Bob Ossler's brain was fried. His body, crisped. The unforgiving sun of a Louisiana summer had drained him.
The police chaplain from Millville, Cumberland County, had prayed with hundreds of law enforcement officials since he arrived Sunday in Baton Rouge, where a gunman had killed three officers in an ambush.
But the fatigue didn't stop Ossler.
When a group of officers waved him over Wednesday — where they came from he does not know; "I see badges and I pray" — he put his hands on their shoulders and read from Psalm 23. Even the toughest officers began choking up, he said. They ended the prayer with "Amen" and embraced him.
"I was so moved to tears by that," Ossler said. "I'm just a chaplain from out of state letting people know that we care deeply for them."
Ossler and other local law enforcement officials have flocked south in recent weeks to offer comfort in Baton Rouge as well as Dallas, where a sniper killed five officers two weeks ago.
The Philadelphia and Camden Police Departments and the New Jersey State Police each had officers in Dallas. Evesham Township plans to have officers attend the funerals in Baton Rouge. Cherry Hill sent seven officers to Dallas.
"It was the best worst experience of my life," said Cherry Hill Detective Ryan Del Campo, who spent several days in Dallas.
Many people expressed gratitude for their visit. Anonymous individuals paid the Cherry Hill officers' tabs at restaurants. Others embraced them outside Dallas police headquarters.
The level of support, Del Campo said, "literally left us speechless."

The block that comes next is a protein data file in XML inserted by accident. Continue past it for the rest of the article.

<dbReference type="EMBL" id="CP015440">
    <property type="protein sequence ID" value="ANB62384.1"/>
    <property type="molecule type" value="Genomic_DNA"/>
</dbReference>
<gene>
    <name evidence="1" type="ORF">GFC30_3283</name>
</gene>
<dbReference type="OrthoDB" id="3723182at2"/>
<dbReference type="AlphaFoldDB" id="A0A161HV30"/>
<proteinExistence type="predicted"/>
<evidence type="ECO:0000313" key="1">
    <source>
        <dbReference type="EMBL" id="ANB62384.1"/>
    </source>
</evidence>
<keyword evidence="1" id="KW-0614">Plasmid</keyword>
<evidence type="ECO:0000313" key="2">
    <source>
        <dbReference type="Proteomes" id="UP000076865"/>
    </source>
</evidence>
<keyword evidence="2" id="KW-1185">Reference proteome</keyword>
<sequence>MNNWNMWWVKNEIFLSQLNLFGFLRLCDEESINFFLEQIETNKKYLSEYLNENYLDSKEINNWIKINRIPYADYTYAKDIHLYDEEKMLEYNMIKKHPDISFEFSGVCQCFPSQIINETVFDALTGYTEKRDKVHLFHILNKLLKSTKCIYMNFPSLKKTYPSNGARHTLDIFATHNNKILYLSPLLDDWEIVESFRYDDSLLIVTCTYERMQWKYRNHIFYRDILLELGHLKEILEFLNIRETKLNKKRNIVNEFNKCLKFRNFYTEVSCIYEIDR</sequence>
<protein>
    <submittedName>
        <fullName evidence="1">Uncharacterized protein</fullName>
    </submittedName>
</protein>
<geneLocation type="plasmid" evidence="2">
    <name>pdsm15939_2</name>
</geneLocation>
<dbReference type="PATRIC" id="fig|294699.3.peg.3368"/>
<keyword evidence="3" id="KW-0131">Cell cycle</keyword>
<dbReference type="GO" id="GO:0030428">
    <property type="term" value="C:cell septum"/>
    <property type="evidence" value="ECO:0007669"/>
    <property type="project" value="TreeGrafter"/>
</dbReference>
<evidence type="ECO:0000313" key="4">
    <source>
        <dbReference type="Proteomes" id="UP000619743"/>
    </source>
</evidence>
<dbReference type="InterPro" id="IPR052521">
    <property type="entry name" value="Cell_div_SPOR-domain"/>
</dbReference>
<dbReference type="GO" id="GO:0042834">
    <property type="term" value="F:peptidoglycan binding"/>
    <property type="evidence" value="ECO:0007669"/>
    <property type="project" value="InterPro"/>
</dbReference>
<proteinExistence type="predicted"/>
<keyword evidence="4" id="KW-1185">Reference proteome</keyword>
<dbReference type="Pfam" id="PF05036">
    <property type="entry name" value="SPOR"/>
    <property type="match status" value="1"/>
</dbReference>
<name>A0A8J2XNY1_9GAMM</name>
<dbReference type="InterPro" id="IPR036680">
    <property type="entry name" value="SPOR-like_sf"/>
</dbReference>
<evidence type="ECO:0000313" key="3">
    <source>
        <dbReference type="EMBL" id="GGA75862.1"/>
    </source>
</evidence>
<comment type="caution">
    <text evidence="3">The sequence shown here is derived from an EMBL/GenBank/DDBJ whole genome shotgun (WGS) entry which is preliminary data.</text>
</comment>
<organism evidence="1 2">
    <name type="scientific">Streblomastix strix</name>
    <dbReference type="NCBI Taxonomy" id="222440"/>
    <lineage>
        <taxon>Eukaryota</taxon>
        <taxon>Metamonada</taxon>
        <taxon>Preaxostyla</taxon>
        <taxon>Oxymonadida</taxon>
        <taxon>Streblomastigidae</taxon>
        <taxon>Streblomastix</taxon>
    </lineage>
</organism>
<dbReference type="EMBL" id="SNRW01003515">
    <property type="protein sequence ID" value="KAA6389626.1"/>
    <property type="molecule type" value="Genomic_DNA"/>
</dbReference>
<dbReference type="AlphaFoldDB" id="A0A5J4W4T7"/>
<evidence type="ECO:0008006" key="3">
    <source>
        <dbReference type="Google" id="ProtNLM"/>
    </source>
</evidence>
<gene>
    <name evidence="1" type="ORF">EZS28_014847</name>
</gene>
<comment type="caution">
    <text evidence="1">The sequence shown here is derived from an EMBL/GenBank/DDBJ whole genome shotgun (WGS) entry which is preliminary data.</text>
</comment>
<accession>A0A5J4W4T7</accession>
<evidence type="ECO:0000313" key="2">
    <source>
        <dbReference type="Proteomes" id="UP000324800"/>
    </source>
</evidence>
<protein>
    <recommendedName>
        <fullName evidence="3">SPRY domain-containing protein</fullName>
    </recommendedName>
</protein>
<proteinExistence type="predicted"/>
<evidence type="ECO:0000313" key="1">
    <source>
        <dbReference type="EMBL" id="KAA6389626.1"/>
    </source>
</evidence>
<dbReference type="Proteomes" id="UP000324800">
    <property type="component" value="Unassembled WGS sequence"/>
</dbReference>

Ossler, the Millville chaplain, also went to Dallas, where a racially motivated former soldier opened fire on police during a peaceful Black Lives Matter march.
The attack came as protesters in cities across the United States voiced frustration over the deaths in police shootings of Philando Castile, a passenger in a car stopped in Falcon Heights, Minn., and Alton Sterling, a street vendor, in Baton Rouge.
Ossler had asked to represent Millville in Dallas, and his chief, Jody Farabella, agreed.
Ossler's work is crucial, Farabella said, because many officers feel they are too tough to ask for help.
"That's what hurts officers in the long run," Farabella said. "When they keep this inside and don't talk about it."
The Cumberland County Community Church, where Ossler is an associate pastor, and a number of Millville officers have covered his travel expenses, including a flight from Dallas to Baton Rouge, where Ossler traveled after learning of the ambush there.
Near the beauty-supply store where the shooting happened, people waited in line to pray this week. Some identified Ossler by the shirt he wore that read in bold letters: "Police Chaplain." He said Wednesday that he hoped to stay several more days.
"These people need love," Ossler said. "They need strength."